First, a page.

Image: disklok

We’ve heard for a while now that hackers are taking advantage of keyless entry systems to steal modern cars in what are known as “relay attacks.” And while some folks are using old-school methods like steering wheel locks to shield themselves, there is a much simpler method.

Financial Times wrote a story last week describing how, since 2014, vehicle thefts in England and Wales have jumped 30 percent. This, the story implies, could be attributed to a new type of vehicle theft in which hackers essentially relay and amplify the signals coming from key fobs to another relay box located near the car. The signal from the second box fools keyless entry systems into thinking the keys are closer than they really are, allowing the hackers to open and operate the vehicles.

The story goes on to talk about how these “relay attacks” have led vehicle owners to invest in low-tech solutions like that weird “disklok” steering wheel lock you see above, whose sales jumped 110 percent in 2016. The story also mentions two people in London whose vehicles were hacked into and stolen, and a police recommendation to use “old-fashioned anti-theft systems like steering-wheel locks again.” The article even mentions that insurance companies are incentivizing the use of “low-tech” solutions to “fight against digitally enabled crime.”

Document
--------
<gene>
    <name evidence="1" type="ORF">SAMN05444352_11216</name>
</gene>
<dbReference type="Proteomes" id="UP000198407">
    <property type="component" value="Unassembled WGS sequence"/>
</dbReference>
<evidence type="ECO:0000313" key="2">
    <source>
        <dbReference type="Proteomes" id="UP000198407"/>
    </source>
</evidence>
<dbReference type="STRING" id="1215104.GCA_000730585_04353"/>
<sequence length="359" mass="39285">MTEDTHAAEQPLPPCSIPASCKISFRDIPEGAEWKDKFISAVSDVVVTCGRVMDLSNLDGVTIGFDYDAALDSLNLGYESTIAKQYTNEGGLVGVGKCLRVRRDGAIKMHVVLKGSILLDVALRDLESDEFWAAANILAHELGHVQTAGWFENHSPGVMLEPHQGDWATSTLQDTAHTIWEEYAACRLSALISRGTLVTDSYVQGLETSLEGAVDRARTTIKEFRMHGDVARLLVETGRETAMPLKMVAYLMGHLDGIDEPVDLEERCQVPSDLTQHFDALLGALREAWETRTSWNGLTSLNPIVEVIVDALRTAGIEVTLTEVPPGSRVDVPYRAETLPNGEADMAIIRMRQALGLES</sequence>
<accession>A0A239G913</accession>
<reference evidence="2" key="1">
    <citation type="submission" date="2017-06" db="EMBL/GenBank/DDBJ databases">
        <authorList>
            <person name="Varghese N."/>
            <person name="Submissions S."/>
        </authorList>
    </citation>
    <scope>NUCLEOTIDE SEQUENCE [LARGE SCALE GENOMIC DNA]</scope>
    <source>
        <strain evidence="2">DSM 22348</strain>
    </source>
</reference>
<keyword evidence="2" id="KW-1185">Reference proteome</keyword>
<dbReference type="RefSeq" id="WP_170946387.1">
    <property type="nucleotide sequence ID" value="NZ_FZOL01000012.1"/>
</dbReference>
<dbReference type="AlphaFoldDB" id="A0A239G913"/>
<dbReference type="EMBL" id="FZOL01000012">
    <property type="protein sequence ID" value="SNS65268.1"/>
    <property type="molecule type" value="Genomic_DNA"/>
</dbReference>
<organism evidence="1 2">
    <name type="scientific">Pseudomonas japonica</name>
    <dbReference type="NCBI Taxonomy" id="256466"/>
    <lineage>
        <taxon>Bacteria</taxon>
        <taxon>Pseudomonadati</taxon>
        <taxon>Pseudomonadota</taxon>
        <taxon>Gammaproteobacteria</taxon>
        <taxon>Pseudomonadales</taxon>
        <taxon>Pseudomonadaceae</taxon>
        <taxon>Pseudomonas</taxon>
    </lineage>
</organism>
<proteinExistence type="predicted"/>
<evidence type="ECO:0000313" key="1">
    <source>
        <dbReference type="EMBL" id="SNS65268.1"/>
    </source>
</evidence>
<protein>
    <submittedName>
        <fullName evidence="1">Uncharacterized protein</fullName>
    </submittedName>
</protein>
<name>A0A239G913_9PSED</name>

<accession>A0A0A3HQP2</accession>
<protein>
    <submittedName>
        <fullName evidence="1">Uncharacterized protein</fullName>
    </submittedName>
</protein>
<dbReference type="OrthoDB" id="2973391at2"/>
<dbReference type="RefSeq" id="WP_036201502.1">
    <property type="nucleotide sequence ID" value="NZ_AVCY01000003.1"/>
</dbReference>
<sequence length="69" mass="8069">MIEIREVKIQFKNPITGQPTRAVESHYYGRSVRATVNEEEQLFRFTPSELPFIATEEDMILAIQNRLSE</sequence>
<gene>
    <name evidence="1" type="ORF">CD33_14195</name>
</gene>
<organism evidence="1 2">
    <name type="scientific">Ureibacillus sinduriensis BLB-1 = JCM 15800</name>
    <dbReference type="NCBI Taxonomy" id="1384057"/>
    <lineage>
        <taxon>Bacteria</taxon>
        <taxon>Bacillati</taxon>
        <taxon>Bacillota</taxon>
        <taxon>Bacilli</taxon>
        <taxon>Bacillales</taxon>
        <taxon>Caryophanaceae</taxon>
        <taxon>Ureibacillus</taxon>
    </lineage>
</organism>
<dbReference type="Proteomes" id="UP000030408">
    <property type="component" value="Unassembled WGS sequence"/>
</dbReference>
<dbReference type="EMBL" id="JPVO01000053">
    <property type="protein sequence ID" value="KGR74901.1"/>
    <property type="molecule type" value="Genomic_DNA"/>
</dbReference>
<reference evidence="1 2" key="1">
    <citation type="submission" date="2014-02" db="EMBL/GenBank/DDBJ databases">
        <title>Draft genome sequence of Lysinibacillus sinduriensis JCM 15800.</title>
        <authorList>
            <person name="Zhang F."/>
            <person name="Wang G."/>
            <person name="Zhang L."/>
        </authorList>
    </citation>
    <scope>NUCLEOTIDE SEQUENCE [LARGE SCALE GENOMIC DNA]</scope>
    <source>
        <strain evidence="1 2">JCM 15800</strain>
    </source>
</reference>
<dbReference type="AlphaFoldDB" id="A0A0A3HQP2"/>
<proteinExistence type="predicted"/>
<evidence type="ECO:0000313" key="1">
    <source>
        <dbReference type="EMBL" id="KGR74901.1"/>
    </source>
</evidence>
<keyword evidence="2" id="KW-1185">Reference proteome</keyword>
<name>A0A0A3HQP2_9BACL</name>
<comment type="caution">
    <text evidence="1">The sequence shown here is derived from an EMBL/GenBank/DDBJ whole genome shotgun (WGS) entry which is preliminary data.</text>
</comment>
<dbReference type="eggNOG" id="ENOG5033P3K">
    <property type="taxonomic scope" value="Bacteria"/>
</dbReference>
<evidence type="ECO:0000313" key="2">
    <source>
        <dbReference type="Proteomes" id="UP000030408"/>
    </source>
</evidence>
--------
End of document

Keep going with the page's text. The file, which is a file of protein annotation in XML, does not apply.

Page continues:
But buying a steering wheel lock to protect your car from such a theft isn’t exactly elegant, Low-tech devices might protect parts of your car, but they doesn’t address what is actually makes your car vulnerable; the constant communication between your key fob and you car. It’s possible to block radio waves from entering or leaving your key fobs via a Faraday Cage, essentially a metal or metal-mesh shield that blocks the transmission of electromagnetic/electrostatic signals.

You could pick up a Faraday Sleeve like this one for under $100—significantly cheaper and less bulky than a fancy “disklok” steering wheel lock—to keep “relay attackers” at bay. Or, you know, you can just use an empty old Altoids can.


But a few weeks ago, the LA Times reported that an electrician in Australia used a cheaper and much more “low tech” Faraday Cage—a bag of potato chips—to trick a GPS-based tracker into letting him skip work for two years. I don’t know if that was a special bag made of a certain material (mylar?), or if that bag would attenuate a signal from a key fob as well as it allegedly attenuated a GPS signal, but it seems plausible (it’s worth noting that in a very unscientific test, my colleague Stef put her key fob in a couple of bags of chips, and was then unable to unlock her car, so this sounds plausible).

So if you’re paranoid about car hacking, and you’re looking for a Christmas gift idea, save Santa a few bucks, ditch the funny steering wheel lock, and grab a Faraday sleeve. Or perhaps just try out a couple bags of “Twisties” crisps.